Divinity school

School Notes: Yale Divinity School
November/December 2018

Gregory E. Sterling | http://divinity.yale.edu

New YDS class is most diverse ever

An especially large and diverse class of new students begin their Yale Divinity School careers this semester. According to a statistical profile of the new class presented by Dean Greg Sterling at Opening Convocation, 164 degree-seeking students entered YDS at the beginning of fall semester, the largest class in several years. Thirteen percent of the matriculants are international, arriving in New Haven from every continent except Antarctica and Oceania. The age range of the new class is vast, from 20 to 82, with an average age of 29.9. Thirty-five percent of the domestic total are students from underrepresented groups, making this the most racially and ethnically diverse class in the school’s history. As a percentage of the US total, the racial/ethnic mix breaks down as follows: black, 16.5 percent; Hispanic, 8 percent; multiracial, 6 percent; Asian, 6 percent; Native American/Alaskan, 0.6 percent; and white, 63 percent.

YDS a leader in theologically rooted sustainability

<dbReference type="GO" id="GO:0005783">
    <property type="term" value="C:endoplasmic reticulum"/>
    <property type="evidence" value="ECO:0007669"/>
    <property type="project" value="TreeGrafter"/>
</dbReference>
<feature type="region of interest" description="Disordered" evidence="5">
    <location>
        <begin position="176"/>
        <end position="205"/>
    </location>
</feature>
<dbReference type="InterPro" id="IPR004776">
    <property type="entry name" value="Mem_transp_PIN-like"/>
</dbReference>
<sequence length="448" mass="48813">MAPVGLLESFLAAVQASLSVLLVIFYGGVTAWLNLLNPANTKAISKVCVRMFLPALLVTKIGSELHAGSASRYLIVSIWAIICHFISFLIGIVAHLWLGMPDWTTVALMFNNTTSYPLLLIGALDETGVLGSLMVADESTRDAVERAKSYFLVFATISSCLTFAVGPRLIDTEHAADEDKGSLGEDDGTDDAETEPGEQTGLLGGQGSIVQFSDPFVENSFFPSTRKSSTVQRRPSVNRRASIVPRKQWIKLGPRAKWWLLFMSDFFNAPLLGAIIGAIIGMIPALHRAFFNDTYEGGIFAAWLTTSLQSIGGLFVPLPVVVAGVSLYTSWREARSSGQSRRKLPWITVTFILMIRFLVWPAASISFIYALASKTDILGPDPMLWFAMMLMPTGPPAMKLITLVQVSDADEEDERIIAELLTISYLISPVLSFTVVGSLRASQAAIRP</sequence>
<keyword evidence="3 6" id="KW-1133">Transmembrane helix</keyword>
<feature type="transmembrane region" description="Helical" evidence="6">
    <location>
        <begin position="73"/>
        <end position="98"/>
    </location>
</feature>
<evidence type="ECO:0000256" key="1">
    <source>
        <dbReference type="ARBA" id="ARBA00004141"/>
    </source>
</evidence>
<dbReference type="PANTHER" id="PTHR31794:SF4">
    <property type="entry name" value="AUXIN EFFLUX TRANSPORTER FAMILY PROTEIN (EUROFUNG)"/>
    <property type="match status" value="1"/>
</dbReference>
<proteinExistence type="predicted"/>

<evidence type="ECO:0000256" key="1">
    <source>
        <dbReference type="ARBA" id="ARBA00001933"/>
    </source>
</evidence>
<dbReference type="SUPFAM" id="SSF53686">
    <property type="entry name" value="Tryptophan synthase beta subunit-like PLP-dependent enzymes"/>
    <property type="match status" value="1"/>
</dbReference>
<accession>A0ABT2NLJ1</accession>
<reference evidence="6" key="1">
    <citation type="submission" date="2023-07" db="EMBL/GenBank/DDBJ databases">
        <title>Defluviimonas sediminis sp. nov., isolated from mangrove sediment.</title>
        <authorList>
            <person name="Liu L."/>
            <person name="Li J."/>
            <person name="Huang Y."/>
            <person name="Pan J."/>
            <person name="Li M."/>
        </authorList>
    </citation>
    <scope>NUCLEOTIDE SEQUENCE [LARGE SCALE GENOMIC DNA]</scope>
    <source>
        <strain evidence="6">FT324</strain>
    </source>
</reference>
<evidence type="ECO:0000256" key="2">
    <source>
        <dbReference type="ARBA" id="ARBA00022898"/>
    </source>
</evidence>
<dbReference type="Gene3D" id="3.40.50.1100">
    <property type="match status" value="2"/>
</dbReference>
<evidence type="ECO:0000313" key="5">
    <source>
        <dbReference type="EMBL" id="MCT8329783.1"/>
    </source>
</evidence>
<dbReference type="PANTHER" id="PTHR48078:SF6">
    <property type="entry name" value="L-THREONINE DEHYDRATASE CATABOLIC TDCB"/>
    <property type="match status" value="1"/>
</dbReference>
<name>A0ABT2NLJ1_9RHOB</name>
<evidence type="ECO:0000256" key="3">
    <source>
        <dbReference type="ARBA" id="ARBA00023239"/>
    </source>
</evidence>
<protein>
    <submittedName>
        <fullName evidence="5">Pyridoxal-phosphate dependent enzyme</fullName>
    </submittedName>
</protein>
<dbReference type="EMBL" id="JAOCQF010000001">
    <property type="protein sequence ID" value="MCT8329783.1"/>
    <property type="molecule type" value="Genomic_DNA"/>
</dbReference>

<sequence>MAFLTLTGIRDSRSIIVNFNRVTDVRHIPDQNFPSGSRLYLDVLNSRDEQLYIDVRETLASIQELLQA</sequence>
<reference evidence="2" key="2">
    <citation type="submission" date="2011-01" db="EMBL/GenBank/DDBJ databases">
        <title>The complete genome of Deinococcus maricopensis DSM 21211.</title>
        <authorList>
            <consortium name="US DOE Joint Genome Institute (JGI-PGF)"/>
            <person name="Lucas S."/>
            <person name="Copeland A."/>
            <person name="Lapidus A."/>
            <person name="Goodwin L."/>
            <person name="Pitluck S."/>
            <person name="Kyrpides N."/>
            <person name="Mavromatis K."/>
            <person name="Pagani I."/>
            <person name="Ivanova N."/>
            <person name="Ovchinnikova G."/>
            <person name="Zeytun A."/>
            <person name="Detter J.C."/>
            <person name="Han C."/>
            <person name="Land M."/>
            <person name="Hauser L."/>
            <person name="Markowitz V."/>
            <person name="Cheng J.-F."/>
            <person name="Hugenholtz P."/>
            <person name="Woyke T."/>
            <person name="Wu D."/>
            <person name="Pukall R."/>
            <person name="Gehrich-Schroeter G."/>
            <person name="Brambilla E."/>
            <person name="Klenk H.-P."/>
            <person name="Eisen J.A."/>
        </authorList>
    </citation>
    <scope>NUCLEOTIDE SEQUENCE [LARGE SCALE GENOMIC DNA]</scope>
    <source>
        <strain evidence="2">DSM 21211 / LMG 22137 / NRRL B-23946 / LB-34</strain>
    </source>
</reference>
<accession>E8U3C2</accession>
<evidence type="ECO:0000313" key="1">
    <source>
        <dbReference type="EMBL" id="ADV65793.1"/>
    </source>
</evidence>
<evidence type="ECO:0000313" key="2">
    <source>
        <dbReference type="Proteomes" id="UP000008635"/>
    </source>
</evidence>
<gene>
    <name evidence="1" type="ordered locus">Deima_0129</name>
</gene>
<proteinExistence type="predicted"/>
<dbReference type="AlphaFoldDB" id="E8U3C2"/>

The Divinity School is on track to reach a set of ambitious environmental goals outlined in its 2016 sustainability plan, in areas including housing, academics, and transportation. “Many [seminaries] are doing things somewhat similar to YDS’s initiatives,” says Paul Minus ’55, ’58BD, ’62PhD, a retired professor at Methodist Theological School and member of the YDS Dean’s Advisory Council. “But none is as advanced, comprehensive, or bold as what is going on in New Haven.” The boldest of the Divinity School’s environmental goals is the “Living Village” student housing project, the most ambitious living-building residential venture in the world. Also, to discourage unnecessary air travel, YDS has adopted a surcharge on staff and faculty airfares, with money from the charges to be channeled into sustainability projects. As a show of support for the measure, the Dean’s Advisory Council voted to abide by the same policy.

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